Then the LORD said to Moses, “Tell the people of Israel to turn back and encamp in front of Pihahiroth, between Migdol and the sea, in front of Baalzephon; you shall encamp over against it, by the sea. For Pharaoh will say of the people of Israel, ‘They are entangled in the land; the wilderness has shut them in.’ And I will harden Pharaoh’s heart, and he will pursue them and I will get glory over Pharaoh and all his host; and the Egyptians shall know that I am the LORD.” And they did so.

When the king of Egypt was told that the people had fled, the mind of Pharaoh and his servants was changed toward the people, and they said, “What is this we have done, that we have let Israel go from serving us?” So he made ready his chariot and took his army with him, and took six hundred picked chariots and all the other chariots of Egypt with officers over all of them. And the LORD hardened the heart of Pharaoh king of Egypt and he pursued the people of Israel as they went forth defiantly. The Egyptians pursued them, all Pharaoh’s horses and chariots and his horsemen and his army, and overtook them encamped at the sea, by Pihahiroth, in front of Baalzephon.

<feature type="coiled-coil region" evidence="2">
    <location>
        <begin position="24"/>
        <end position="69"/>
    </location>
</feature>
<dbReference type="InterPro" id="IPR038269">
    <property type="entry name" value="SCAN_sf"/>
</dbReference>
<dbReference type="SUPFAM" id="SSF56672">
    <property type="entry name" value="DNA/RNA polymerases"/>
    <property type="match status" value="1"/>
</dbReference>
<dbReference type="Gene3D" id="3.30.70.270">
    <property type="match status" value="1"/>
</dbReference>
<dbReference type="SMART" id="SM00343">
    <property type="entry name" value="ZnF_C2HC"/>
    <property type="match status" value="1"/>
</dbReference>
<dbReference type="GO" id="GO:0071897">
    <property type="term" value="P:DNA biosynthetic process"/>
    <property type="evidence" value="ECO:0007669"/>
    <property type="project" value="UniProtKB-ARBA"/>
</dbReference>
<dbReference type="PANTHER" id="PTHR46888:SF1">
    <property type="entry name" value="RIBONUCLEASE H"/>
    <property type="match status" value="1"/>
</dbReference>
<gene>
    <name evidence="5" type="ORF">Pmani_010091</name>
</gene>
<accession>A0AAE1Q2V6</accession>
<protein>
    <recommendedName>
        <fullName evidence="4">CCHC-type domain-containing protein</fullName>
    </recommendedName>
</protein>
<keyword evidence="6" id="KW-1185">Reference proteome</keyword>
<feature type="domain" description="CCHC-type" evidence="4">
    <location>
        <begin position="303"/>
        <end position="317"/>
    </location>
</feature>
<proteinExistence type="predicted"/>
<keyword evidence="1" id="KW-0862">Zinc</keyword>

When Pharaoh drew near, the people of Israel lifted up their eyes, and behold, the Egyptians were marching after them; and they were in great fear. And the people of Israel cried out to the LORD; and they said to Moses, “Is it because there are no graves in Egypt that you have taken us away to die in the wilderness? What have you done to us, in bringing us out of Egypt? Is not this what we said to you in Egypt, ‘Let us alone and let us serve the Egyptians’? For it would have been better for us to serve the Egyptians than to die in the wilderness.” And Moses said to the people, “Fear not, stand firm, and see the salvation of the LORD, which he will work for you today; for the Egyptians whom you see today, you shall never see again. The LORD will fight for you, and you have only to be still.” The LORD said to Moses, “Why do you cry to me? Tell the people of Israel to go forward. Lift up your rod, and stretch out your hand over the sea and divide it, that the people of Israel may go on dry ground through the sea. And I will harden the hearts of the Egyptians, so that they shall go in after them and I will get glory over Pharaoh and all his host, his chariots, and his horsemen. And the Egyptians shall know that I am the LORD, when I have gotten glory over Pharaoh, his chariots, and his horsemen.”